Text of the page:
With that mic I can just plug into the H4N and bypass the camera all together?

        Thanks
        Mark

        Reply

  23. Moussa Says:

    Hi Juan,
    Thank you for your article and helpful information. I am curious about the mini stereo cable you recommend to connect the zoom to the camera. I used a regular one and the audio recorded on the camera was burned. Too hot. I used automatic audio recording mode on the camera and tried it again with manual, but still the audio was burnt. The signal coming from the zoom out to the camera in is too hot. What do you do about that? Please advise if you have suggestions.

    Reply

  24. Dan Feldman Says:

    Juan, great post.

    Currently considering a Canon 60D with a shotgun mic and the H4N Zoom. Had been considering Azden SGM-2X and the Sennheiser MKE 400 over the Rode VideoMic, based on reviews and comments.

    I was, however, confused by one thing in your post.

    You wrote:

    “However the biggest drawback of the Kirk clamp is that it is treaded and you will need a 1/4-20 stud to be able to attach the ballhead and clamp together.”

    Did you mean to write a 1/4-20 screw or bolt or did you mean to write stud? How long should the 1/4″-20 ‘stud’ be? Did you purchase yours at a hardware store, like Home Depot?

    Thanks.

    Reply

  25. Luke Says:

    Do you know if there is any problem with using a mini “Y” plug in the Zoom so you can listen on headphones continuously and be plugged into the DLSR?
    Thanx for all the info you generously provided here.

    Reply

    • Juan Pons Says:

      You should be able to do that, but remember you will have a diminished audio signal, meaning the volume will be lowered.

      Best of luck!

      -J

      Reply

  26. Paolo A. Santos Says:

    Good day, I recently set up my 5DMK2 with the Rode Video mic (not the pro) along with the zoom H4N as I was inspired by your set up. May I ask where you got your windjammer (dead kitten). I am trying to source one out and Rode doesn’t seem to have made one for the first generation of Rode Video mics. Thank you in advance.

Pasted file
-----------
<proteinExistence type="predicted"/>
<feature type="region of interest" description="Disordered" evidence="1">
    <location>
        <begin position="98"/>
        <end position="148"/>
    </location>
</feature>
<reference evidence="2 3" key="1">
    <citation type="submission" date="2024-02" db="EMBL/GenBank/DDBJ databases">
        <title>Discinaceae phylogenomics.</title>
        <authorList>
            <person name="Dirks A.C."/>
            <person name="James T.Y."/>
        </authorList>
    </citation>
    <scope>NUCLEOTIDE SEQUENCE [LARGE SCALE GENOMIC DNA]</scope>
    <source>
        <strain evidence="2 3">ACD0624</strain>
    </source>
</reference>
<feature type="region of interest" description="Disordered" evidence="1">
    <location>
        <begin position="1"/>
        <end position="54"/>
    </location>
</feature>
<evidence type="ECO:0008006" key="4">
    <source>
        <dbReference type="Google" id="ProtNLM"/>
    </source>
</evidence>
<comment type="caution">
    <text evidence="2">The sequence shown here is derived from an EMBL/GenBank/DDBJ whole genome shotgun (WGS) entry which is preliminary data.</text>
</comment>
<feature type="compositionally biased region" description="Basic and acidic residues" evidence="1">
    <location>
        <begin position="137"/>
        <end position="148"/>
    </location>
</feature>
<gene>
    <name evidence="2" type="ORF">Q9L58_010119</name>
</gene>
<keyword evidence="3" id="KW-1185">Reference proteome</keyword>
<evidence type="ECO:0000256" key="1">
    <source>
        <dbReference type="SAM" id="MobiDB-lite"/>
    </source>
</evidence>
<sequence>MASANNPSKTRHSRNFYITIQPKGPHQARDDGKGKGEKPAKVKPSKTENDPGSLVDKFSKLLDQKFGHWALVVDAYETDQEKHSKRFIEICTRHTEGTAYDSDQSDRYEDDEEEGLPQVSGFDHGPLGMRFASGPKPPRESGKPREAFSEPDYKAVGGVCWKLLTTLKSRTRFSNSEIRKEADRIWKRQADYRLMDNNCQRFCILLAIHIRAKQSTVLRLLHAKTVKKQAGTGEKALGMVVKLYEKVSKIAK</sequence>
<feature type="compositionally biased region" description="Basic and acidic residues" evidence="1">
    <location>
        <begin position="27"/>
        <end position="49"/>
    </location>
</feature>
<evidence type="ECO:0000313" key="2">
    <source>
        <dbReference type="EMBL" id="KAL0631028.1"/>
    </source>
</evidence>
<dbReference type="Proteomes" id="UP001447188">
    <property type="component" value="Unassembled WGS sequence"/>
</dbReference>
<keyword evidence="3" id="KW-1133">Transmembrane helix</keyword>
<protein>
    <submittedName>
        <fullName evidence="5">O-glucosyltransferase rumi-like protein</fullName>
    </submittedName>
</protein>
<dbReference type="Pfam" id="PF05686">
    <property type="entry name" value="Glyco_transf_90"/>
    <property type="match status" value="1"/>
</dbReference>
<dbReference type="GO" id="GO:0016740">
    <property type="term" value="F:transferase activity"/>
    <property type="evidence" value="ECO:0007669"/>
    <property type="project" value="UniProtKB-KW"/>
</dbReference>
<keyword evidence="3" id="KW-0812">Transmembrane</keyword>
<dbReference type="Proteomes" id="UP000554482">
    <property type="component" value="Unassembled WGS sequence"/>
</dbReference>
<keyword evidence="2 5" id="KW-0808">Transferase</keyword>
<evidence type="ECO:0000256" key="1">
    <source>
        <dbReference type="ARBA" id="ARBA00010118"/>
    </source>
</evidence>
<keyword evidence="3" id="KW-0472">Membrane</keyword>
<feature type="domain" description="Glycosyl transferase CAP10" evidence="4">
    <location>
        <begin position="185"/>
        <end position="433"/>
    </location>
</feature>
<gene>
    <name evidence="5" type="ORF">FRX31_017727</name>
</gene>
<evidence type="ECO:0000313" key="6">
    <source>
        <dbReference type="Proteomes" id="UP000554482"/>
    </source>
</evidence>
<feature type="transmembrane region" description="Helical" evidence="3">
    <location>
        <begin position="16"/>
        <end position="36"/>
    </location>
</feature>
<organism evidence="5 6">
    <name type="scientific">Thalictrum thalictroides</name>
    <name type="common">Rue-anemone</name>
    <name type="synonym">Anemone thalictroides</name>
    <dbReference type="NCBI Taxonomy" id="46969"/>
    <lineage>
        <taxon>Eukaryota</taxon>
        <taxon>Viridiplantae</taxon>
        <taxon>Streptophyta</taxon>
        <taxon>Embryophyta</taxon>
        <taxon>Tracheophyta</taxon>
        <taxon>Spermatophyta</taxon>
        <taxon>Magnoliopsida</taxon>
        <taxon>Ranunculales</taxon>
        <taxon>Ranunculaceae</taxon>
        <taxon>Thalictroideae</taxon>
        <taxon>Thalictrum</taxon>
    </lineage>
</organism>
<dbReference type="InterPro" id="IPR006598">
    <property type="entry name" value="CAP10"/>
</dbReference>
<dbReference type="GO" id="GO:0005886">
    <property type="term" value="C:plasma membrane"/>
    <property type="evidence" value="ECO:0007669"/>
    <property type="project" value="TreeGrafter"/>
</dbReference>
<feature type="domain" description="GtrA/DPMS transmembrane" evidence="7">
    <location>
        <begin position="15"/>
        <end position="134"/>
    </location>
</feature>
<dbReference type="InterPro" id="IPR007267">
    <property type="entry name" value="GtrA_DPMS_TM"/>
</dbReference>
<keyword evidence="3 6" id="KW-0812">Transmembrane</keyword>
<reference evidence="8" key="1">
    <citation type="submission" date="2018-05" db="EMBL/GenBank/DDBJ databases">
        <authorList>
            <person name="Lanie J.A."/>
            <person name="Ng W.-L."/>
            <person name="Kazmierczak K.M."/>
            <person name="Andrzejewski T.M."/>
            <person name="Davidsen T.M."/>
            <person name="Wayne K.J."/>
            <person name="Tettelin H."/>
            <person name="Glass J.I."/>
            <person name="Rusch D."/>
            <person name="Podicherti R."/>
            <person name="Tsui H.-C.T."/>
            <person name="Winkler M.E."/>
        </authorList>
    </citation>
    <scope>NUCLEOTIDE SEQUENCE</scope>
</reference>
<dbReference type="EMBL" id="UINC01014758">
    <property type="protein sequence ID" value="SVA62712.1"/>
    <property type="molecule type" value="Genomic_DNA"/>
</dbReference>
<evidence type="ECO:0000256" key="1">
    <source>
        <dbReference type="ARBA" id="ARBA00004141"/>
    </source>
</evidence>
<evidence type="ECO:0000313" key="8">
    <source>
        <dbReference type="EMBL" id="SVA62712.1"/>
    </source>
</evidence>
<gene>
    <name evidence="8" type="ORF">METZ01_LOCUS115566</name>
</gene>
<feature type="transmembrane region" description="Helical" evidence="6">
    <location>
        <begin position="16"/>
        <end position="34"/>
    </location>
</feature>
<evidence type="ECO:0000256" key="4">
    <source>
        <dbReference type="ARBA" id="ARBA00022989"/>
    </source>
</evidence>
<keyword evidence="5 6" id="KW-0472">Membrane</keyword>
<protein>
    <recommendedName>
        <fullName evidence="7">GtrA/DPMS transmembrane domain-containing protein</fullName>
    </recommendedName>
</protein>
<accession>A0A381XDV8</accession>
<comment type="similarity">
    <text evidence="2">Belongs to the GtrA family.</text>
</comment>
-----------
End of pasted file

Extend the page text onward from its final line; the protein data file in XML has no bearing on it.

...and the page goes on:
Paolo

    Reply

  27. Patrick Says:

    Hi Juan – you seem to have become the go-to H4N expert so a couple more for you, if I may:
    – Any idea what the battery life of the unit would be powering a better mic such as a Sennheiser 416 requiring phantom power?
    – Any idea of performance in extreme cold?
    – Any way to connect two wireless receivers at the same time as a directional?
    cheers!

    Reply

    • Juan Pons Says:

      Hey,

      I am definitely no expert here but let me take a stab at your questions.

      1. I do not know since I don’t use mics that require phantom power. However what I have heard is that the battery life in this case is less than 1 hour.
      2. I have used mine in pretty cold temps ~32f but definitely for not very long periods of time. If I were to do this I would use Lithium batteries, and attach a handwarmer near the batter compartment on the bottom. I can’t forsee the Zoom itself have any difficulties, I would be concerned about the batteries.
      3. I am not sure what you mean by this, but I connect two wireless units quite often, using the two XLR inputs. There is also a stereo mini-plug input that could be used and you could mix two inputs before going into the mini-plug if needed.

      Hope that helps.

      -J

      Reply

  28. Grant McAllister Says:

    Brilliant post, recording audio is often something overlooked by newer film makers it’s great to see someone is taking the time to give indepth information.

    Thanks

    Reply

  29. Sam Says:

    Hi Juan,